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One of the reasons why Jefferson's document possesses so much beauty is that it takes a subjective experience and makes it universal. For example, the problem of which he is writing concerns the colonists and the British. This personalized notion of narrative is "universalized" through the opening lines: "When in the course of human events..." The implication is that the struggle for acknowledgement and recognition is not one only limited to the Colonists, but rather one to which anyone can forge connection. This universal appeal is not only one of the reasons why Jefferson's document is so revered, but might also underscore why the American Revolution was so powerful in its implications. In terms of writing your own introduction, I would try to follow the same guidelines. There is a way to make the individual struggle for freedom and recognition one that can be connected to by anyone if the language and tone strikes this idea of forging bonds. I would start by analyzing how others can appreciate and understand your own predicament. Writing with this in mind, an aspect of audience, could help to make a very strong introduction.
I agree with the previous poster. I would add that it may be helpful for you to review the structure and argument of the Declaration of Independence. Consider how you might echo some of the original document even as you adapt the text to serve your own ends.
"When in the Course of human events it becomes necessary for one people [you could change this to "one person" or "a young man/woman"] to dissolve the political bands which have connected them with another [you could change this to "his/her parents"] and to assume among the powers of the earth, the separate and equal station to which the Laws of Nature and of Nature's God entitle them, a decent respect to the opinions of mankind [you could change this to "common sense"] requires that they should declare the causes which impel them [you could change this to "drive me" or "leave me"] to the separation."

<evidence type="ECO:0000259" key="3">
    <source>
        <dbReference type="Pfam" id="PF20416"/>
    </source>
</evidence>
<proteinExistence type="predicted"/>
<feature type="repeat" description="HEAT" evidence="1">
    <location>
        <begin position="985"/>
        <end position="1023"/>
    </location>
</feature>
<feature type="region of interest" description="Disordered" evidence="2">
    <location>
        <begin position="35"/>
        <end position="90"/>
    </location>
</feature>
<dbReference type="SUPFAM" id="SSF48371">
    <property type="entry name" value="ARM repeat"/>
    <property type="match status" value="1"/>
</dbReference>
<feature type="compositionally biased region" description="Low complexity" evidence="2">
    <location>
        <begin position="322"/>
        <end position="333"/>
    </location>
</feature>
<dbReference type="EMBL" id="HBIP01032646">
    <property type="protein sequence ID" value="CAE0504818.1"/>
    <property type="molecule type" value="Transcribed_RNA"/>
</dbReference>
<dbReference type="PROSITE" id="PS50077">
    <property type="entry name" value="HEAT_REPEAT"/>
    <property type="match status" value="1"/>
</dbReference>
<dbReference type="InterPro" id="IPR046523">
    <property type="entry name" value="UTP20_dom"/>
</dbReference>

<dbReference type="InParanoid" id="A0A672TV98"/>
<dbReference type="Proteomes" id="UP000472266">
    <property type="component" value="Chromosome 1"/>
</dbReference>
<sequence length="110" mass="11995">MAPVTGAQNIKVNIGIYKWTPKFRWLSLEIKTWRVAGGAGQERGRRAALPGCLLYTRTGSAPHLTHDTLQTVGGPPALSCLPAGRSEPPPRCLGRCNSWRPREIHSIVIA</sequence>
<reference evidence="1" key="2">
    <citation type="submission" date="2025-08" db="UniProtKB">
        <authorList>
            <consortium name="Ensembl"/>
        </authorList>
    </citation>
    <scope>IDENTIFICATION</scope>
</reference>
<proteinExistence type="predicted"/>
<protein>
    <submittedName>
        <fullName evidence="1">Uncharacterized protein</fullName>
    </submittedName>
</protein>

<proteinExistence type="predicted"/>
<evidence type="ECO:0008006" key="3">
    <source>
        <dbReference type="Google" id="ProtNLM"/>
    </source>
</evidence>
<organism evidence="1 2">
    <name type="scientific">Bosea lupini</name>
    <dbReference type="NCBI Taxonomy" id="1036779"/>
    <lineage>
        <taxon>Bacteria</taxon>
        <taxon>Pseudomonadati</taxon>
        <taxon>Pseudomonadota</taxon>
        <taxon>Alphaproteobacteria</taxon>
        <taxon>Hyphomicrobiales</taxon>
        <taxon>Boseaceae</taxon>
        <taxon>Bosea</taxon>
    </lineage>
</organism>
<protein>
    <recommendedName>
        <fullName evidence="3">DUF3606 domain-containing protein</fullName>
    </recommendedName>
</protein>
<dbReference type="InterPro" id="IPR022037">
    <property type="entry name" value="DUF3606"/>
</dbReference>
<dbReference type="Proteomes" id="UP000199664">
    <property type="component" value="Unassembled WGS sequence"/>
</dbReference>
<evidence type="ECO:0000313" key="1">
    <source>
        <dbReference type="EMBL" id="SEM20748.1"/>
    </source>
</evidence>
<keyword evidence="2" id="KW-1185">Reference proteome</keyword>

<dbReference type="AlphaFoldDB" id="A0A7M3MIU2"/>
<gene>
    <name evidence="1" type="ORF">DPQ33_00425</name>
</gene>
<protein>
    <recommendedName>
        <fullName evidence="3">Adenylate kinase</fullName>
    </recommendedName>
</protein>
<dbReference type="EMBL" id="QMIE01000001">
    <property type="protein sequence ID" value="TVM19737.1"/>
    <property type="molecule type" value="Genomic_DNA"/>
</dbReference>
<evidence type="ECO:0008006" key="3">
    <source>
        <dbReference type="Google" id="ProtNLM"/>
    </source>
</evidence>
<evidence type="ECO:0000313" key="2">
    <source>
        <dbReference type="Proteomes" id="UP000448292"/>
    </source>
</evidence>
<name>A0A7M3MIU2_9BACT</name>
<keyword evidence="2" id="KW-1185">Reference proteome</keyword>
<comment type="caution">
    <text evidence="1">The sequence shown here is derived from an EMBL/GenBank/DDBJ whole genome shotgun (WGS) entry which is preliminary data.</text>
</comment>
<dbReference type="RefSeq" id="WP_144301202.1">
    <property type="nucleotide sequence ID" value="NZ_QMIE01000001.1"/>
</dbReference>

Make as many changes as you can in order to really make the new text fit your particular writing situation. Also, if you want, you could go on to list your grievances and your resolutions.
This strategy really isn't plagiarism; it'd be more accurately called adaptaton or appropriation. You wouldn't be the first to do it, either. See the second and thrid links below for examples of adaptations from the Vietnam war era. If you doubt that the readers of your document will recognize your piece as an adaptation or appropriation, though, you may very well want to err on the side of caution and add a note at the bottom of your document that reads something like: "Inspired by and adapted from 'The Unanimous Declaration of the Thirteen United States of America.'"
It depends... are you talking about a declaration of your own personal independence (like from parents) or are you supposed to be doing one for a country?
At any rate, I guess it comes out the same... the one that Thomas Jefferson wrote starts out, as you know, by laying out the philosophy for why the United States SHOULD be free. He talks about the ideas of life, liberty and pursuit of happiness as the things that government has to protect. And he argues that if the government doesn't then the people of the country should rebel against that government.
So if I had to do your assignment, I'd try to figure out something along those lines -- why it is (in theory) that you or your country ought to be independent.
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